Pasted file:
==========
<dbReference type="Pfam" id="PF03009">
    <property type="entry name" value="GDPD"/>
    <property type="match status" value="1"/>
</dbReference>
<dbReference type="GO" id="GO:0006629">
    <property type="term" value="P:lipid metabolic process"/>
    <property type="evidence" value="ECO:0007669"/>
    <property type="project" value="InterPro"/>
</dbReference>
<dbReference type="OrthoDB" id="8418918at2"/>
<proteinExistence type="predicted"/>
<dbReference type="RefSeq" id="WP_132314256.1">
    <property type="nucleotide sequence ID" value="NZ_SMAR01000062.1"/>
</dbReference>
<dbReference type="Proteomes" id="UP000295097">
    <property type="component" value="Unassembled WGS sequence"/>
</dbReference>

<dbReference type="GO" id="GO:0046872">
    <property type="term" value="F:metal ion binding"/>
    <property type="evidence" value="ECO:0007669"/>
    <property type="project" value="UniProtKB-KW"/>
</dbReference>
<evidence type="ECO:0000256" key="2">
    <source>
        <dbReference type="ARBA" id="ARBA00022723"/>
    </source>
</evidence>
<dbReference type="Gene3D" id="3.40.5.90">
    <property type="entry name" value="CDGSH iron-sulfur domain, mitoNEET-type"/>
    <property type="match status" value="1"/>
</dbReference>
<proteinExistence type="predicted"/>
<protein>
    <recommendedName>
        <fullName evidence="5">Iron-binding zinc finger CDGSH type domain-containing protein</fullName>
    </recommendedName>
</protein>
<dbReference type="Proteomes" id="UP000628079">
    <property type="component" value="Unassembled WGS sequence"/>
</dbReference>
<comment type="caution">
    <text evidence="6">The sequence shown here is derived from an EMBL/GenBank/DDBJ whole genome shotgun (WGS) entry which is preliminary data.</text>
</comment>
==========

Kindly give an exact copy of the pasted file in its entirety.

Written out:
<dbReference type="Pfam" id="PF03009">
    <property type="entry name" value="GDPD"/>
    <property type="match status" value="1"/>
</dbReference>
<dbReference type="GO" id="GO:0006629">
    <property type="term" value="P:lipid metabolic process"/>
    <property type="evidence" value="ECO:0007669"/>
    <property type="project" value="InterPro"/>
</dbReference>
<dbReference type="OrthoDB" id="8418918at2"/>
<proteinExistence type="predicted"/>
<dbReference type="RefSeq" id="WP_132314256.1">
    <property type="nucleotide sequence ID" value="NZ_SMAR01000062.1"/>
</dbReference>
<dbReference type="Proteomes" id="UP000295097">
    <property type="component" value="Unassembled WGS sequence"/>
</dbReference>

<dbReference type="GO" id="GO:0046872">
    <property type="term" value="F:metal ion binding"/>
    <property type="evidence" value="ECO:0007669"/>
    <property type="project" value="UniProtKB-KW"/>
</dbReference>
<evidence type="ECO:0000256" key="2">
    <source>
        <dbReference type="ARBA" id="ARBA00022723"/>
    </source>
</evidence>
<dbReference type="Gene3D" id="3.40.5.90">
    <property type="entry name" value="CDGSH iron-sulfur domain, mitoNEET-type"/>
    <property type="match status" value="1"/>
</dbReference>
<proteinExistence type="predicted"/>
<protein>
    <recommendedName>
        <fullName evidence="5">Iron-binding zinc finger CDGSH type domain-containing protein</fullName>
    </recommendedName>
</protein>
<dbReference type="Proteomes" id="UP000628079">
    <property type="component" value="Unassembled WGS sequence"/>
</dbReference>
<comment type="caution">
    <text evidence="6">The sequence shown here is derived from an EMBL/GenBank/DDBJ whole genome shotgun (WGS) entry which is preliminary data.</text>
</comment>